Recognising that excessive pressure is affecting your wellbeing is the first step towards being able to make changes. It may be however, that others around you notice the signs that you are being adversely affected by stress, before you realise yourself.
Would you know how to recognise the signs and symptoms of stress? The chart below taken from “Recognising Stress in Others – Signs and Symptoms”[i] groups the signs clearly into 4 categories: Physical, Behavioural, Psychological – ‘Thinking’, and Emotional.
For some people stress may not be the cause, or only cause, for these symptoms, but it is helpful to be aware of the signs – especially when other causes have been investigated and ruled out. It’s also worth noting if these signs are sudden or uncharacteristic for the individual.
The chart can be a useful resource for raising awareness of symptoms that might not necessarily be associated with stress. “The signs and symptoms of stress will vary greatly from person to person as the experience of stress is very individual – it can show up in unpredictable ways, from sudden bursts of aggression to unexplained illness” Derbyshire Community Health Services, NHS Foundation Trust
By familiarising yourself with these symptoms, if you notice persistent and sudden changes in character or behaviour in yourself or others, it could be that signs of stress in yourself or others can be identified sooner.
It is often the behavioural symptoms that are noticed, as they are more obvious, but by this time stress has been going on for many months, maybe even a year or more. [ii]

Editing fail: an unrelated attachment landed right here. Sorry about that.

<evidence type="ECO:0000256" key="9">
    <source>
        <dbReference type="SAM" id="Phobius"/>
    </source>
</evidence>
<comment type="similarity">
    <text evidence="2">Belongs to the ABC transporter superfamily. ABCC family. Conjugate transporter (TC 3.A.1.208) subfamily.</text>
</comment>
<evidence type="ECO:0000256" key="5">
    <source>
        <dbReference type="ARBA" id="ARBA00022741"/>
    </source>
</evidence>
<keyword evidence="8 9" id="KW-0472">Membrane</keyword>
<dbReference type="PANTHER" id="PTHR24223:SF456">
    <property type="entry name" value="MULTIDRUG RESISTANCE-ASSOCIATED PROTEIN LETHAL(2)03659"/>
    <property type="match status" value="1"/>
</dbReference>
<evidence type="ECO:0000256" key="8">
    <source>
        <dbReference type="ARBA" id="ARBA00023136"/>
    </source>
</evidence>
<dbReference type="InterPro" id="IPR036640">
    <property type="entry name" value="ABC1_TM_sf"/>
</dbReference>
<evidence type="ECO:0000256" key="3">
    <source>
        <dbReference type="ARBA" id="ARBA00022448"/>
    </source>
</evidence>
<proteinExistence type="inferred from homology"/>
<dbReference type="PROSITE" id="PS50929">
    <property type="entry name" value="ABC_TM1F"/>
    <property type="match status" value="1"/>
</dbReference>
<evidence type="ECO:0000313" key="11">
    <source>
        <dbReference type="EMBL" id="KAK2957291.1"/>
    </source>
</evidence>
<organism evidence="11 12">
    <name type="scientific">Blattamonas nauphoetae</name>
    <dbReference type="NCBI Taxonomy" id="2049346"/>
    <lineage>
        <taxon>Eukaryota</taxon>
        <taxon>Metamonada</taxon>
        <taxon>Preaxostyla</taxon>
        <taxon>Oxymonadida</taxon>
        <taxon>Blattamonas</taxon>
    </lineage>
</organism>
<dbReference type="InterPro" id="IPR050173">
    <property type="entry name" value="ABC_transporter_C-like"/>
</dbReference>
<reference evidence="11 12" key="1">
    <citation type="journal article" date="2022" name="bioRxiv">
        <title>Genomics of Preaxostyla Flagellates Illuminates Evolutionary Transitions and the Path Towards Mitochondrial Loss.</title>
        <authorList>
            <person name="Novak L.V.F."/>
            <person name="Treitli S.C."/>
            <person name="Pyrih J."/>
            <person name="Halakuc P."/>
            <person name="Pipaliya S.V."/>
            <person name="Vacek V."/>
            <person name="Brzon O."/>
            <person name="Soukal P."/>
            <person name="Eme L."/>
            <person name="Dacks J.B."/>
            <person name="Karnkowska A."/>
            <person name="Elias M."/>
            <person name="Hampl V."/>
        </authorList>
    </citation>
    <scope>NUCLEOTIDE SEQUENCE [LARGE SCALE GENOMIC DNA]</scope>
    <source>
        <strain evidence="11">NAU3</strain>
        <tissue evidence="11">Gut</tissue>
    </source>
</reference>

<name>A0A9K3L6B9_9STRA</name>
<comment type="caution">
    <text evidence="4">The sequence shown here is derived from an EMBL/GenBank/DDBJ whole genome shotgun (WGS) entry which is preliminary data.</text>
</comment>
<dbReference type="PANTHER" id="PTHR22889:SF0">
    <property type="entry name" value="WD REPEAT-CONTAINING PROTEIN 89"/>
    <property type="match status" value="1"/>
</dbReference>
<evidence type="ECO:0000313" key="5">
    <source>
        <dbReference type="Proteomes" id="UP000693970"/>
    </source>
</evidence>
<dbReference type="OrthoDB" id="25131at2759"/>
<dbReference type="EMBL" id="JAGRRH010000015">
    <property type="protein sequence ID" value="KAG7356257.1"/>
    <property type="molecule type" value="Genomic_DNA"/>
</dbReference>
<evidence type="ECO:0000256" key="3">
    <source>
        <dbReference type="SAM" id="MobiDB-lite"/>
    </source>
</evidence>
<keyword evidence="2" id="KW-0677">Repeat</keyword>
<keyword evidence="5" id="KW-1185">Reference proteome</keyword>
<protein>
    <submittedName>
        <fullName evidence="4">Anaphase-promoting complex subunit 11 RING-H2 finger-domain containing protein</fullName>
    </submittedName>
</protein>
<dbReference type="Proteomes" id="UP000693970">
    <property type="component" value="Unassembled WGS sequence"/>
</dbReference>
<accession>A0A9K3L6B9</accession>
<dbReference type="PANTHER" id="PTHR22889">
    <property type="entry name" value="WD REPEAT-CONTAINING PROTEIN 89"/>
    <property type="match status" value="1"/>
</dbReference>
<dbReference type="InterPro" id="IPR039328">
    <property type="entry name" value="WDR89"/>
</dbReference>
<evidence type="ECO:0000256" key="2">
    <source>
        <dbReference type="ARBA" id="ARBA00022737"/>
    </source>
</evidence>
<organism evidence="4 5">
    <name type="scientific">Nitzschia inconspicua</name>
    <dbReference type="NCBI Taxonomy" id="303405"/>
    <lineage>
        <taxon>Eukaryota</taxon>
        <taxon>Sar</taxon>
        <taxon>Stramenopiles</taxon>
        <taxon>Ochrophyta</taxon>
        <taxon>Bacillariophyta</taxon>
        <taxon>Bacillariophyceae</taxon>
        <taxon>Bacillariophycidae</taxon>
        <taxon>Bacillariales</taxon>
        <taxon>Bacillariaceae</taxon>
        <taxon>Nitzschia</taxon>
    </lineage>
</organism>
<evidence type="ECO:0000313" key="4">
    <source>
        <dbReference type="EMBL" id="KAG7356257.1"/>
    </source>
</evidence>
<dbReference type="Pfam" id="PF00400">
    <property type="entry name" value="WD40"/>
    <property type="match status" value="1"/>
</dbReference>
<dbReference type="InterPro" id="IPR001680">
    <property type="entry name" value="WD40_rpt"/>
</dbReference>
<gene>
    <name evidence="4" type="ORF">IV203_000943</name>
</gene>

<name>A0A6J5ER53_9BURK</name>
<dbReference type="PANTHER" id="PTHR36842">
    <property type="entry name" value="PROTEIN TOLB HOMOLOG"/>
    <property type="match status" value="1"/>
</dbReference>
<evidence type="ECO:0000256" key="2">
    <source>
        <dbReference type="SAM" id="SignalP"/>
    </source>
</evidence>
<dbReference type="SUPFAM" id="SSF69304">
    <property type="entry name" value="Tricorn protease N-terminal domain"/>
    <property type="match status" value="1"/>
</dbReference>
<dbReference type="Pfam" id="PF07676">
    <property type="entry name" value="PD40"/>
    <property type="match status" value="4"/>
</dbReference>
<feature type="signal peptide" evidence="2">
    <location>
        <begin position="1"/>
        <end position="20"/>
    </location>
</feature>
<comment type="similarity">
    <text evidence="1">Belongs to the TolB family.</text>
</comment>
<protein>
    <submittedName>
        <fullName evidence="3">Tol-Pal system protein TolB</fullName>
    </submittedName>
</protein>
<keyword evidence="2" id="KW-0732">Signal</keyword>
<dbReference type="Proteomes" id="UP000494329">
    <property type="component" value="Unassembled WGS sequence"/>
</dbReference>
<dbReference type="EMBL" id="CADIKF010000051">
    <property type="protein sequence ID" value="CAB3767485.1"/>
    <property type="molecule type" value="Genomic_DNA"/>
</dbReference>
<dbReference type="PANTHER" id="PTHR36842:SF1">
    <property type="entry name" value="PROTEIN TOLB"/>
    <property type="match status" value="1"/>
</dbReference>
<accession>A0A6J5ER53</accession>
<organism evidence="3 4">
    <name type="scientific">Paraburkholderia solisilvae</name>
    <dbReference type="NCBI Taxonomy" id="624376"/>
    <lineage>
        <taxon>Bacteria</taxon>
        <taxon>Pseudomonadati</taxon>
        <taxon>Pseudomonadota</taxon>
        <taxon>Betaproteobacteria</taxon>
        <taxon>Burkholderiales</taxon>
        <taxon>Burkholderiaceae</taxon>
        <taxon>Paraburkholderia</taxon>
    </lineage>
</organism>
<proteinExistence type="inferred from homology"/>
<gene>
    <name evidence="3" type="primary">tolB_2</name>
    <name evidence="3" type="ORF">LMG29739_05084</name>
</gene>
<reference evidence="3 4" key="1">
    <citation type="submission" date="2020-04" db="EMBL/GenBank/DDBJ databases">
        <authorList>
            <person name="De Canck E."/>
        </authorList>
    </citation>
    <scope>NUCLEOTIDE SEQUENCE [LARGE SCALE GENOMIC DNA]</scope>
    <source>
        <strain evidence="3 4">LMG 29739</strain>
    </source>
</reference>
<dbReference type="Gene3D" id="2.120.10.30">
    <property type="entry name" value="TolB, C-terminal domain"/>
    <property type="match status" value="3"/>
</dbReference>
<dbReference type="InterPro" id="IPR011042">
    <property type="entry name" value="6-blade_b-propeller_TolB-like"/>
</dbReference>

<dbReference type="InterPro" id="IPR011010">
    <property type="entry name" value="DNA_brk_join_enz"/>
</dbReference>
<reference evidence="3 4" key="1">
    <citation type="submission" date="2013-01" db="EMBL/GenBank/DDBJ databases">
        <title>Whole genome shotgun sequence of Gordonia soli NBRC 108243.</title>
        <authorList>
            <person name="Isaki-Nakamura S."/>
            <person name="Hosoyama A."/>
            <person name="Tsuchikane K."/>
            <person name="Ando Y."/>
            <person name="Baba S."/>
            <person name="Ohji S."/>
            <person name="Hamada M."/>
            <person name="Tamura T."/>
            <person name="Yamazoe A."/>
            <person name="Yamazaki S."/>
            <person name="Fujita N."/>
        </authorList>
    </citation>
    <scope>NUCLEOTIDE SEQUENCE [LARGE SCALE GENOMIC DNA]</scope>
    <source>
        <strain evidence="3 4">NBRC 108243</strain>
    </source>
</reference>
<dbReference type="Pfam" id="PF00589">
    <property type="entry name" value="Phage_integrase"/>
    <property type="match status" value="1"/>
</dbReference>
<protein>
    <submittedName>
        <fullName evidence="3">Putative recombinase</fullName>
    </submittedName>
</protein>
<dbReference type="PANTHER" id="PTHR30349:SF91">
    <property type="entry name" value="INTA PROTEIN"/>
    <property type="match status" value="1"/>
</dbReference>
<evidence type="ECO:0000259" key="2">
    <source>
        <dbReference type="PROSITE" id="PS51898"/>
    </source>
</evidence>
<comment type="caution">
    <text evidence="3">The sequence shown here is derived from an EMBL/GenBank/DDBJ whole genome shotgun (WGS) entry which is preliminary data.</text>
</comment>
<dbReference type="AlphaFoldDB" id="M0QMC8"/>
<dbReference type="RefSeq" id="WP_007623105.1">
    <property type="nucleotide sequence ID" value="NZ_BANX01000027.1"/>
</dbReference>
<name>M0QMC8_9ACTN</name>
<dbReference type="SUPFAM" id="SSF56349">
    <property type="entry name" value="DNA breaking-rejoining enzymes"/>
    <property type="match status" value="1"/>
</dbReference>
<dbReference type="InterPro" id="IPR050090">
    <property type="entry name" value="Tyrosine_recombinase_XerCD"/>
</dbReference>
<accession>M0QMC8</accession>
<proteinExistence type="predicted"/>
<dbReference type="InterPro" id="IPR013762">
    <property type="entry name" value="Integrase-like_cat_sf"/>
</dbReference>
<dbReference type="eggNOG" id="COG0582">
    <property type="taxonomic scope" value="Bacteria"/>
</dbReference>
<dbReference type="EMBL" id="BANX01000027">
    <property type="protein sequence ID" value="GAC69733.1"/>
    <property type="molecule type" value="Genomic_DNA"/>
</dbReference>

If you believe that you or a colleague is being affected adversely by stress, the first step is to be encouraged to confide in someone you trust – this might be a GP, a friend or work colleague. With campaigns to encourage people to speak out about mental health in the workplace, admitting you need help/are not coping should no longer be frowned upon. In fact, you might find there is a dedicated member of staff at work trained in mental health issues, just as you would find someone trained in first aid.
Stress is not an indication that people are weak. It is our natural reaction to spending a sustained period of time dealing with more pressure than we have the ability to deal with. [iii]
How to tackle stress
Recognising stress is the start. The NHS provides practical advice on their website: Understanding Stress.[iv] and their “10 Stress Busters”[v] includes useful advice to help you deal with stress. Suggestions range from: taking control, being active, connecting with people and taking the opportunity for some ‘me’ time. Whilst they may not offer a solution, the advice is helpful and practical.